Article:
or rather self-contradictory in our context. This is not to be confused
with "antinomian," which denotes refusal to recognize the authority
of moral law. While the Rav loved a good antinomy, he hated antinomianism,
which espoused rejection of Halakha.)
This description of the religious experience initially strikes us as
odd because modern man often equates religious belief with tranquility
and peace of mind. However, bearing in mind the summary of the Rav's argument
at the beginning of this lecture, it should be clear why Rav Soloveitchik
totally disagrees with this approach. In his view, God demands of man to
live in two seemingly incompatible modes of existence - that of Adam I
and that of Adam II. Thus, one who heeds God's dual demand lives a life
full of dialectical tension.
NO ENCHANTED ISLAND
However, it is important to understand that this tension does not derive
only from the requirement to be both Adam I and Adam II, but is inherent
within Adam II himself, within "Religious Man" and the religious
realm proper. Religious man himself, and not only the compound persona
of majestic and religious man, is an antithetical character. He constantly
grapples with dichotomous concepts and experiences located at the heart
of religious existence: "temporality and eternity, [divine] knowledge
and [human] choice (necessity and freedom), love and fear (the yearning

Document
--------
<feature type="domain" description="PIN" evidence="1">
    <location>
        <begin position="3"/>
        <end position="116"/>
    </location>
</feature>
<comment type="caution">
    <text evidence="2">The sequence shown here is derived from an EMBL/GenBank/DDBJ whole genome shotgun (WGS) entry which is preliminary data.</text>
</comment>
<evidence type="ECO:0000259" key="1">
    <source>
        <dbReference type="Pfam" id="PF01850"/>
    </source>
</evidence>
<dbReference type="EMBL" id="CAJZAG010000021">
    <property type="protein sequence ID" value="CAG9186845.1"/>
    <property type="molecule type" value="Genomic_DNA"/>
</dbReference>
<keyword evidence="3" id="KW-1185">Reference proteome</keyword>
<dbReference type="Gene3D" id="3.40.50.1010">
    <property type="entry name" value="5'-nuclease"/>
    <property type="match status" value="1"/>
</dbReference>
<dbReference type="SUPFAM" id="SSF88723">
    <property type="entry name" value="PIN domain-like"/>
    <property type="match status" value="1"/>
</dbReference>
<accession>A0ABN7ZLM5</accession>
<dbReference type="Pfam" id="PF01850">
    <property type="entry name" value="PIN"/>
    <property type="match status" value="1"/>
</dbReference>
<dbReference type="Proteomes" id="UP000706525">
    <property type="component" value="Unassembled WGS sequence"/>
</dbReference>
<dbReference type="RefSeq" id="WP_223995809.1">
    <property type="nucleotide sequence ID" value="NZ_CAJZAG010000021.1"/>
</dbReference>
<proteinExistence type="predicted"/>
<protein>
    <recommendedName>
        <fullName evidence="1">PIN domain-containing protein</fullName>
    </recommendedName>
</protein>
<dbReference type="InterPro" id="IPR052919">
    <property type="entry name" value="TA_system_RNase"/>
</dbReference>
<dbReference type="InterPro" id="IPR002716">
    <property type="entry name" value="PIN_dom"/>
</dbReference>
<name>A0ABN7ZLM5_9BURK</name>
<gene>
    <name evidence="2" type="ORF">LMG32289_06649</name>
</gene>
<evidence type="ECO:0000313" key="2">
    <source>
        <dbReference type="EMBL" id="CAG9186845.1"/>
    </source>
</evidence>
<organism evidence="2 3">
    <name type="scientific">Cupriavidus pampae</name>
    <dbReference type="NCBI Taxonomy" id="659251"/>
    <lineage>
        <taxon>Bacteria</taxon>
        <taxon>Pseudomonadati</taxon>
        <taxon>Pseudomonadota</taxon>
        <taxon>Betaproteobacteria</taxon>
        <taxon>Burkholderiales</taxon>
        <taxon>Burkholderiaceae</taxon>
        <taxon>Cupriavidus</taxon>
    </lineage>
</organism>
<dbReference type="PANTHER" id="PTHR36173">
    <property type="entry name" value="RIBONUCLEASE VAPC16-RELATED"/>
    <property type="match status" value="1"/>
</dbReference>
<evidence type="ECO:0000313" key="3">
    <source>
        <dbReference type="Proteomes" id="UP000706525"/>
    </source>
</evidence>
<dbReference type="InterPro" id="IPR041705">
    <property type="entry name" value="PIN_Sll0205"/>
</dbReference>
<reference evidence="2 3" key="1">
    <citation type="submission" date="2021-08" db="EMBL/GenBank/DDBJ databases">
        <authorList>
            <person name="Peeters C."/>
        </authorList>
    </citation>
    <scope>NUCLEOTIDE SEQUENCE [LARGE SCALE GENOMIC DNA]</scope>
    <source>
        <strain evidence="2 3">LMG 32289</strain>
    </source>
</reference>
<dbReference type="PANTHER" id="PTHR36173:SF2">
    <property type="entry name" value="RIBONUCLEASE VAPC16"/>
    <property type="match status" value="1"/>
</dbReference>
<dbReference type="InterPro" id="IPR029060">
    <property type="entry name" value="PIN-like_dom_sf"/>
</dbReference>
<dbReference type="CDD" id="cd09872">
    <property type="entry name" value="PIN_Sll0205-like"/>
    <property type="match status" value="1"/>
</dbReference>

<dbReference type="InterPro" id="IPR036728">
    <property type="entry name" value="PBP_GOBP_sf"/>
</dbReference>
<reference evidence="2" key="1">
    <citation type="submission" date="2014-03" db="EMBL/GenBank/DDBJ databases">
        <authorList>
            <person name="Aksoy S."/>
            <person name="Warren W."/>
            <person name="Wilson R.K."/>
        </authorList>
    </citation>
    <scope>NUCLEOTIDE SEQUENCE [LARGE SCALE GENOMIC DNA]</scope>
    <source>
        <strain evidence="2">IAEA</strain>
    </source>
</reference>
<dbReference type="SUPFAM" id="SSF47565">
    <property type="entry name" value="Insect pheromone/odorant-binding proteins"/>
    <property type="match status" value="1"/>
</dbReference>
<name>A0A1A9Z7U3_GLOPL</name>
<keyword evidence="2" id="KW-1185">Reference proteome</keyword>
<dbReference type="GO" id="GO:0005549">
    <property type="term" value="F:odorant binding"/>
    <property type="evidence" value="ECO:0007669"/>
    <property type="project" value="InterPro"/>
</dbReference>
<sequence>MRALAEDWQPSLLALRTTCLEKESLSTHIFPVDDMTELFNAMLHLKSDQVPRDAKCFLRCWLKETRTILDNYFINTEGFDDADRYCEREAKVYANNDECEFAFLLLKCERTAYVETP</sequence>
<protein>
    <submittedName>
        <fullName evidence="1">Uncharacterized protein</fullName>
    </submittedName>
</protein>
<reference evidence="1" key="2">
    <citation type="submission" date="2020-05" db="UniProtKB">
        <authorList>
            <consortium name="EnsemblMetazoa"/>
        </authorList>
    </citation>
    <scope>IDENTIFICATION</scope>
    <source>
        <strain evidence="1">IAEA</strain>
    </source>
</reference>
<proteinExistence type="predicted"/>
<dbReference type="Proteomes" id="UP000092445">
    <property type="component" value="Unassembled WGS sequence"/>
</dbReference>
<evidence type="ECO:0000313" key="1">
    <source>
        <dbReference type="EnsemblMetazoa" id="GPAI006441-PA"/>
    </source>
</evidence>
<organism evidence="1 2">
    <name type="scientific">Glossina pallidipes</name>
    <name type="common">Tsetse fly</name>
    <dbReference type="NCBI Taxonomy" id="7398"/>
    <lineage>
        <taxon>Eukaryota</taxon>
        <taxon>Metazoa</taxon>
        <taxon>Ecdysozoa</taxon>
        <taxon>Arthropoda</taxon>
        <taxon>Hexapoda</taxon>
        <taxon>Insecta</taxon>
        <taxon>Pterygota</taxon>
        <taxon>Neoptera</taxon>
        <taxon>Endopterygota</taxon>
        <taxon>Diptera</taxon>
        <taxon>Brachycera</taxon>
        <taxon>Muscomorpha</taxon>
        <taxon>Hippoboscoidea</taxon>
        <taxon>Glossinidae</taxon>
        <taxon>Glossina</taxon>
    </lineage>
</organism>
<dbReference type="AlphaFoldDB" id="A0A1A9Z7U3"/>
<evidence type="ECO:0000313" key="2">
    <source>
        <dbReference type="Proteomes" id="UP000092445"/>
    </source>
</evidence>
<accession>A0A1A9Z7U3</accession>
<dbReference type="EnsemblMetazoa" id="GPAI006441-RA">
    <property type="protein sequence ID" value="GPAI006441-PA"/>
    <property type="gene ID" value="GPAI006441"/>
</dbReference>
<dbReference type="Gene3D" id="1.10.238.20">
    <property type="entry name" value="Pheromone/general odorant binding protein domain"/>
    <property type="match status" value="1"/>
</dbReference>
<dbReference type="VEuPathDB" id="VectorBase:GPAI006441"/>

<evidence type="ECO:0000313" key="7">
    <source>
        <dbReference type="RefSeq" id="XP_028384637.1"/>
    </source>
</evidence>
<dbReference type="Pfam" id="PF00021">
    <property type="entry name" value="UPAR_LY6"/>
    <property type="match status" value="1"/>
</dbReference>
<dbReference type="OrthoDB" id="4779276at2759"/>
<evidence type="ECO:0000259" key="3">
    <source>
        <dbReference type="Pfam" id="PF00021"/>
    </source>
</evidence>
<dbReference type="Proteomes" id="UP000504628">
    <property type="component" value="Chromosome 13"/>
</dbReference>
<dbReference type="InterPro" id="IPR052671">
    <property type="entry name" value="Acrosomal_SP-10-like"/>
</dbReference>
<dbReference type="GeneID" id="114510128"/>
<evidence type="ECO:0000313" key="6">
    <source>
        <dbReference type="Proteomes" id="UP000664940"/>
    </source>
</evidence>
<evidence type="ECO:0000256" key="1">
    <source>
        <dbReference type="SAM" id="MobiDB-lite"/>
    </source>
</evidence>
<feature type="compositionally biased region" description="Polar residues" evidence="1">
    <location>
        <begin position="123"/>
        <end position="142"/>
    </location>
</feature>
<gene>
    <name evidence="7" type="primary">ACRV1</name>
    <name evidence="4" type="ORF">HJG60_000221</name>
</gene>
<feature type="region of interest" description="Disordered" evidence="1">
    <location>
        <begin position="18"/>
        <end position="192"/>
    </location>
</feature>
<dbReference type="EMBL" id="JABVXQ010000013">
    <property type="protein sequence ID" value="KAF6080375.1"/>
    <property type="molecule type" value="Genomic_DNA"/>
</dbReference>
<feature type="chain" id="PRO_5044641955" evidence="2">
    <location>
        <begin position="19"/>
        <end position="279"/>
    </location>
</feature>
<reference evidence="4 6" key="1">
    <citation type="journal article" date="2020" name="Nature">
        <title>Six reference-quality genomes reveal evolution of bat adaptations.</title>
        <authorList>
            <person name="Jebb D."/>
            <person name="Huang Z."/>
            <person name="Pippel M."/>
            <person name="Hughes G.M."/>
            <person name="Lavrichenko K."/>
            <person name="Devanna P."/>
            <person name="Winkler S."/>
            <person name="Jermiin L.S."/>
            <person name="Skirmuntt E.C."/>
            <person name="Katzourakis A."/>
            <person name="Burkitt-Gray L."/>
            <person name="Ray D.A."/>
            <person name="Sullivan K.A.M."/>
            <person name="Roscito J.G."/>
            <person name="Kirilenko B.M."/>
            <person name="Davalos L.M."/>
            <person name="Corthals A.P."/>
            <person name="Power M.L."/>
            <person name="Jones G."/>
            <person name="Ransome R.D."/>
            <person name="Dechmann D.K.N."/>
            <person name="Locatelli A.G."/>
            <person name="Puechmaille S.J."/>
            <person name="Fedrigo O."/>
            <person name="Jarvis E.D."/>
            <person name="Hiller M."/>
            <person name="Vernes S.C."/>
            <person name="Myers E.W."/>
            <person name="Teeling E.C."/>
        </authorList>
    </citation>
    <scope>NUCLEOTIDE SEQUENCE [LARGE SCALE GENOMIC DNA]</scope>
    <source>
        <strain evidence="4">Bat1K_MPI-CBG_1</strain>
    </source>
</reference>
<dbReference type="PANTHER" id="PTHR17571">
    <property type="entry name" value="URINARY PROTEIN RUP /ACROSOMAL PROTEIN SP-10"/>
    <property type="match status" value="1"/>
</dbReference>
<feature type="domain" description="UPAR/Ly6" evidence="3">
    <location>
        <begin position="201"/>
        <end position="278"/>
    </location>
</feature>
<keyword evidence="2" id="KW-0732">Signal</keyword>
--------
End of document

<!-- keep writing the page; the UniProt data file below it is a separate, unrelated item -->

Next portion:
for God and the flight from His glorious splendor), incredible, overbold
daring and an extreme sense of humility, transcendence and God's closeness,
the profane and the holy, etc." (Halakhic Man, p.142).
Many contemporary popularizers of religion portray faith as offering
ready comfort and easy inner harmony to believers, providing a refuge from
the discord, doubts, fears and responsibilities of the secular realm. From
his earliest writings until his latest, Rav Soloveitchik took umbrage with
this shallow and false ideology, which he found to be particularly prevalent
in America. Religion does not provide believers with instant tranquility,
but rather forces them to confront uncomfortable dichotomies; it is "a
raging, clamorous torrent of man's consciousness with all its crises, pangs,
and torments" (ibid.). Religion is not less demanding than secularity,
but rather more so. It does not offer an escape from reality, but rather
provides the ultimate encounter with reality. It suggests no quick fixes,
but rather demands constant struggle in order to attain spiritual growth.
As the Rav so memorably put it, "Kedusha (sanctity) is not a paradise
but a paradox" ("Sacred and Profane," p.8; see also "For
Further Reference" below, #1.)
HISTORICAL LONELINESS: THE CONTEMPORARY CRISIS
Thus far we have discussed the ontological loneliness of the man of
faith, the crises and tensions inherent in religious existence. However,
Rav Soloveitchik informs us that in this essay his "prime concern"
is not ontological loneliness but rather the man of faith's experience
of historical loneliness, in which "a highly sensitized and agitated
heart, overwhelmed by the impact of social and cultural forces, filters
this root awareness [of ontological loneliness] through the medium of painful,
frustrating emotions" (p.6). Rav Soloveitchik does not wish to focus